Abandoned car rentals and TSAs line up outside the door. What’s happening at Austin’s airport?

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When Carmen Ortiz arrives at Austin-Bergstrom International Airport (ABIA) two hours before the recommended departure this morning, the security-passing line passes through the Barbara Jordan Terminal outside the building and returns to the full length of the terminal. I did.

“We didn’t have to wait at the security line outside the airport. Everyone appeared at the airport and was shocked,” Ortiz said.

Before the sun rose, the TSA screening wait time reached more than 90 minutes, more than three times what the Transportation Security Administration considers to be “normal.”

The TSA states that all screening lanes are open, including three new lanes added at the end of last year, but screeners have been accused of more than 8,252 passengers by 8 am, more than usual. The number has increased by about 1,600.

According to the TSA, we recently invited additional staff from other airports to assist ABIA, but even with a recruitment bonus of up to $ 2,000, it’s hard to hire enough employees in Austin. doing.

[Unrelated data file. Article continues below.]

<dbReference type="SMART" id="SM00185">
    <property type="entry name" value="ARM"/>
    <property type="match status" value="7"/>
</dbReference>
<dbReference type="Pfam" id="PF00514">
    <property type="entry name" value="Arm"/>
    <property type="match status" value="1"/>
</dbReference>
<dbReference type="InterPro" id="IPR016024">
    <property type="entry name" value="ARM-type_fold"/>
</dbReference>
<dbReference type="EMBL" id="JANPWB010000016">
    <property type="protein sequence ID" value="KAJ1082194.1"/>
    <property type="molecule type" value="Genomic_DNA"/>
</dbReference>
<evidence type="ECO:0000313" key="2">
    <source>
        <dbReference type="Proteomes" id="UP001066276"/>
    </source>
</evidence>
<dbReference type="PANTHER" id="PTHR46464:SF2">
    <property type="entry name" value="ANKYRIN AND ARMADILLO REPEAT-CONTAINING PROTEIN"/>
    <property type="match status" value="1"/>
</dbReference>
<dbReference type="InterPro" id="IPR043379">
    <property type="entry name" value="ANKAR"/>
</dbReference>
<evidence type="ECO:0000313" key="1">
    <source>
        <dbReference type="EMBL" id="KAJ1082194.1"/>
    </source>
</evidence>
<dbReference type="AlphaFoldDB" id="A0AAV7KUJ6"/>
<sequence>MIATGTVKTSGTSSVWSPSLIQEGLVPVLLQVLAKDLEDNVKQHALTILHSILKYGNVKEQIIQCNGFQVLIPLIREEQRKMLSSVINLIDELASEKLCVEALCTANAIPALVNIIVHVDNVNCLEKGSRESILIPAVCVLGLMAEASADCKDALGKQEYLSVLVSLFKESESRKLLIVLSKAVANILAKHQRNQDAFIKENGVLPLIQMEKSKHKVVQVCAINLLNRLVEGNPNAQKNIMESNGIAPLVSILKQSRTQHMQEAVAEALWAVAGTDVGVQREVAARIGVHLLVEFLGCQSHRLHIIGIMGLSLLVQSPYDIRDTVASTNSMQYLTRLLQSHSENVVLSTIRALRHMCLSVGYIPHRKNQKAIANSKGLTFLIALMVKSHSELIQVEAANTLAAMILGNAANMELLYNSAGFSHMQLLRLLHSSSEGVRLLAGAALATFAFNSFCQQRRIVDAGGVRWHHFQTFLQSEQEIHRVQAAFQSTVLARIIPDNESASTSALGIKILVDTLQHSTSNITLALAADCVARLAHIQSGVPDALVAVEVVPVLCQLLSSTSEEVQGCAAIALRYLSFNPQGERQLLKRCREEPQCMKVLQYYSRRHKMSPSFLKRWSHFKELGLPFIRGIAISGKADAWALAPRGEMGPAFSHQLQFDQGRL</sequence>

Delta flights depart from Austin-Bergstrom International Airport

Monday morning — already one of the busiest times at the airport — became even busier with a flood of people returning home from three major sporting events over the weekend: Texas Relays Track and Field Match Play in UT Austin. NASCAR Race Circuit of the Americas and World Golf Championships-Dell Technologies Match Play at Austin Country Club.

The route was too long and Southwest Airlines had already begun rebooking the flight for passengers one hour before the flight boarded. Ortiz changed his departure late in the morning.

“Many people from outside the town were asking,’Is this normal? What about the airport every time?'” She said on the phone while waiting for her rebooked flight.

Although not normal, this kind of early morning turmoil is becoming more and more common in ABIA. Airlines are adding flights to and from Austin faster than other medium-sized airports in the United States. This includes KLM Royal Dutch Airlines’ flights this afternoon. Royal Dutch Airlines from Austin to Amsterdam.

The $ 4 billion airport expansion launched last year to keep up with the rapid growth will take years to deploy.

The most obvious indication is that these types of bottlenecks continue to come from the airport staff themselves. They expect a record 20 million passengers this year at a facility built for 15 million people.

These unprecedented crowds are already stress-testing the airport’s existing infrastructure in new ways. People who tried to rent a car this morning were struck by a tragic surprise. The lane leading to the airport car rental facility was blocked by a row of abandoned car rentals.

Abandoned car rental in the lane leading to the airport car rental facility